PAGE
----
• Each of these measurement domains are critical to understanding how an intervention improves health in a setting. Inputs into the project (e.g., tracking staff time, trainings, raw materials that have gone into the project, etc.) Provision of mHealth services (e.g., tracking how many messages have been sent , etc.) Utilization of mHealth services (e.g., tracking how many messages have been received and responded to , etc.) Coverage of mHealth services (e.g., tracking what proportion of the target population received the message, etc.) Outcomes of mHealth services (e.g., tracking whether members of the target population have changed their behavior as a result of the message, etc.) Costs of mHealth project implementation, etc.
  • This pie-chart focuses on how many monitoring domains were a focus of individual mHealth projects. Over 50% included 5-6 monitoring domains. 35% included 3 or less monitoring domains.
  • As we reported earlier, the greatest proportion of projects included evaluation and monitoring.
  • We asked projects that were focused on evaluation, which questions were a focus of their evaluation. While higher than we would have expected, it is worth noting that the most difficult questions to address (health outcomes, quality of care) are those that are least well represented among the evaluation assessment questions.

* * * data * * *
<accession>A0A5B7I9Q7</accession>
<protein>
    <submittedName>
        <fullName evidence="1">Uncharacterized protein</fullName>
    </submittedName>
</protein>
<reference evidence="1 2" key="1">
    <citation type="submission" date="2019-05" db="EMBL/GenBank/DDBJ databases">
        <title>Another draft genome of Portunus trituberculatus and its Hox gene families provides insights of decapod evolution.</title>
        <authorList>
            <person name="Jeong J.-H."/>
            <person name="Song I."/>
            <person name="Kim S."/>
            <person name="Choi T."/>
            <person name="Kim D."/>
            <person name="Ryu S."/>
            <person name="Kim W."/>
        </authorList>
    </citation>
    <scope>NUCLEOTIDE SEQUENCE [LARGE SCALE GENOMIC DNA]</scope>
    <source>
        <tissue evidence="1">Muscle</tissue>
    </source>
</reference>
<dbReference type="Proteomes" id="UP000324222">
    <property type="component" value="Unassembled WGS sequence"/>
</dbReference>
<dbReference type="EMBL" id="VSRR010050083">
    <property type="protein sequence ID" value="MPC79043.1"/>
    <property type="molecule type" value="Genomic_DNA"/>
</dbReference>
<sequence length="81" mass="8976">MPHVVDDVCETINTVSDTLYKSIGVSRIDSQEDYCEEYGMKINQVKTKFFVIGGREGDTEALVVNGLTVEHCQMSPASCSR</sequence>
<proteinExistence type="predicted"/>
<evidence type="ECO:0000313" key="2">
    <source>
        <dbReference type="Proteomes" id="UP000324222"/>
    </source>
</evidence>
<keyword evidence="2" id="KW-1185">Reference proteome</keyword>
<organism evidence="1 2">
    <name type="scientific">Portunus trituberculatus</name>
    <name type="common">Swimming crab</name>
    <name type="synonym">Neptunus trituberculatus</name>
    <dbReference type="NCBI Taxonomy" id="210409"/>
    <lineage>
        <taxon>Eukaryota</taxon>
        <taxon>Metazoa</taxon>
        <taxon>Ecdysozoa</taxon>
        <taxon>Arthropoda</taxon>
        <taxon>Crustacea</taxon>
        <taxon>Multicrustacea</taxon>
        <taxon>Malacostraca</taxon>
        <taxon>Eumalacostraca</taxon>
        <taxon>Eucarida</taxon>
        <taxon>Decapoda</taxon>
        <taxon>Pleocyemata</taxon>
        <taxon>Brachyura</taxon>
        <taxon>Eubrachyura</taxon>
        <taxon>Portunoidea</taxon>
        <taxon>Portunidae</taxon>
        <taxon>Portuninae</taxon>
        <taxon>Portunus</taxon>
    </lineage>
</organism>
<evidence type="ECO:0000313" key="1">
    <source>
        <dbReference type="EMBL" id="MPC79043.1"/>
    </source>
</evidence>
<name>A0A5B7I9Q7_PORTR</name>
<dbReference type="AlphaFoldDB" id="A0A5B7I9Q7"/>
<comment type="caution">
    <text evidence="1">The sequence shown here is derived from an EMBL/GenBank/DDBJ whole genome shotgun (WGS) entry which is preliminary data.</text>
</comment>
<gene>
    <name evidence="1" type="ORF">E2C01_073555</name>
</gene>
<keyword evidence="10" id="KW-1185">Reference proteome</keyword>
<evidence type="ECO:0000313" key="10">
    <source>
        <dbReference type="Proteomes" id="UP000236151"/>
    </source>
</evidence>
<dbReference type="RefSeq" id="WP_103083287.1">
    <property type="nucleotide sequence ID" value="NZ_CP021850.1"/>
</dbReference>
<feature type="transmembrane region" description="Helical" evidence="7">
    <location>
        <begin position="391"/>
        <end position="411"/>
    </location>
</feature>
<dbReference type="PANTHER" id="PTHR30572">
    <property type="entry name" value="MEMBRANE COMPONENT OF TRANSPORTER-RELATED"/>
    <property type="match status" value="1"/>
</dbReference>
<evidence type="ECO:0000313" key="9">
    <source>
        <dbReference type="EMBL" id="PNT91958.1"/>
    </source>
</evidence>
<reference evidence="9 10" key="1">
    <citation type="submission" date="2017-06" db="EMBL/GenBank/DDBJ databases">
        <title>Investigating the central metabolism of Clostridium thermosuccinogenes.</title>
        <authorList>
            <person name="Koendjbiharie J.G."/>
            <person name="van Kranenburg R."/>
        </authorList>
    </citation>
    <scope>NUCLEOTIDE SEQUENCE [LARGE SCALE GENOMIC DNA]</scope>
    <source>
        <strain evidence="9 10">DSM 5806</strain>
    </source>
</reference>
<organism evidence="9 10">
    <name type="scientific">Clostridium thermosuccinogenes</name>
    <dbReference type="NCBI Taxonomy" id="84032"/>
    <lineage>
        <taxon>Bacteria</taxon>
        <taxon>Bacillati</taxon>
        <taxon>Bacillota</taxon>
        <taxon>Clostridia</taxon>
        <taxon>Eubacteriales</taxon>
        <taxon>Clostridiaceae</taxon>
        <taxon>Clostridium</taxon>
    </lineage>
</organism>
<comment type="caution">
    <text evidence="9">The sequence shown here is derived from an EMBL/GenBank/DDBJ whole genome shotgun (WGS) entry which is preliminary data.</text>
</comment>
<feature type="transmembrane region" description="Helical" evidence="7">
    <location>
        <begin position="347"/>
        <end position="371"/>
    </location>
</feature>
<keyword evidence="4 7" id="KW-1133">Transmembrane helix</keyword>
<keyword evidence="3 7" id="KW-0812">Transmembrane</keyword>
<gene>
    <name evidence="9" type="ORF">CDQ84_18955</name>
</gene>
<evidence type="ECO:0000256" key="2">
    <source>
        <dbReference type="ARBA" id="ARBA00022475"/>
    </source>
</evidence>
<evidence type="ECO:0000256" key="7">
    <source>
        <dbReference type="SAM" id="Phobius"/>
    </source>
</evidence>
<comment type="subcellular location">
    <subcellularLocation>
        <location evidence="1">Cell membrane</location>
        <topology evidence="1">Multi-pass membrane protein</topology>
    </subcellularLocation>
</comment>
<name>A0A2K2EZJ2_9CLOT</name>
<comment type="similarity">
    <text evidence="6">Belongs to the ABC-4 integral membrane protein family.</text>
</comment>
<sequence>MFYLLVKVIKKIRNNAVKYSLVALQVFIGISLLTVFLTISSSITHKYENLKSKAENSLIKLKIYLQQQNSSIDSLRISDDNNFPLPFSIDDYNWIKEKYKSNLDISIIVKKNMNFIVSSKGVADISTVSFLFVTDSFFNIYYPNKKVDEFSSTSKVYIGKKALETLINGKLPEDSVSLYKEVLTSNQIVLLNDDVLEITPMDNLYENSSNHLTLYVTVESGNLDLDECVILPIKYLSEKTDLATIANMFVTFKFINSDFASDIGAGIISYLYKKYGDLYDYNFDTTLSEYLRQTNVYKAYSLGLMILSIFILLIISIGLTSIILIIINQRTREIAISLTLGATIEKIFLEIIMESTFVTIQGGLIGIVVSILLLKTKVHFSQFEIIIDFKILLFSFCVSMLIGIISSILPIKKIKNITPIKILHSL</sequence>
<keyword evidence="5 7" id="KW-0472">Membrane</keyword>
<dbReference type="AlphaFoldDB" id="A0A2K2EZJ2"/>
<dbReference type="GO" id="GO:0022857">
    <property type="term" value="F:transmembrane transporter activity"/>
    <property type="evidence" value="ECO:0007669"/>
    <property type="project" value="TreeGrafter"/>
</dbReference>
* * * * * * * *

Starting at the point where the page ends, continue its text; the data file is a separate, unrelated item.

• We assessed how many evaluation questions were being tackled by individual projects. Notably, well over half of the projects included attempts to evaluate more than 5 question domains.
  • The evaluation approaches varied. Note that projects could have more than one approach --
  • We developed an index that was used to assess the rigor of the evaluation approach. This included items such as self reported data collection at baseline, post-intervention, whether there was a control group, whether it was a matched control group, whether sample size calculations were tabulated, randomization, etc.
  • We developed two indexes: One index representing the level of reporting required by their supporters the second index represented the diversity of funding sources. Each of these was a significant predictor of level of monitoring. Meaning that projects where supporters required reporting --> results in higher level of monitoring projects with greater diversity of supporters --> results in higher levels of monitoring
  • Phases -- needs assessment, scaling up, large scale implementation Projects at an earlier phase of implementation incorporate higher levels of monitoring. Significant difference between phases in terms of level of monitoring <.05 significance -- Anova (difference of means)
  • Projects at an earlier time of implementation incorporate higher levels of evaluation.
  • Significant difference between phases in terms of rigor of evaluation <.005 significance -- Anova (difference of means)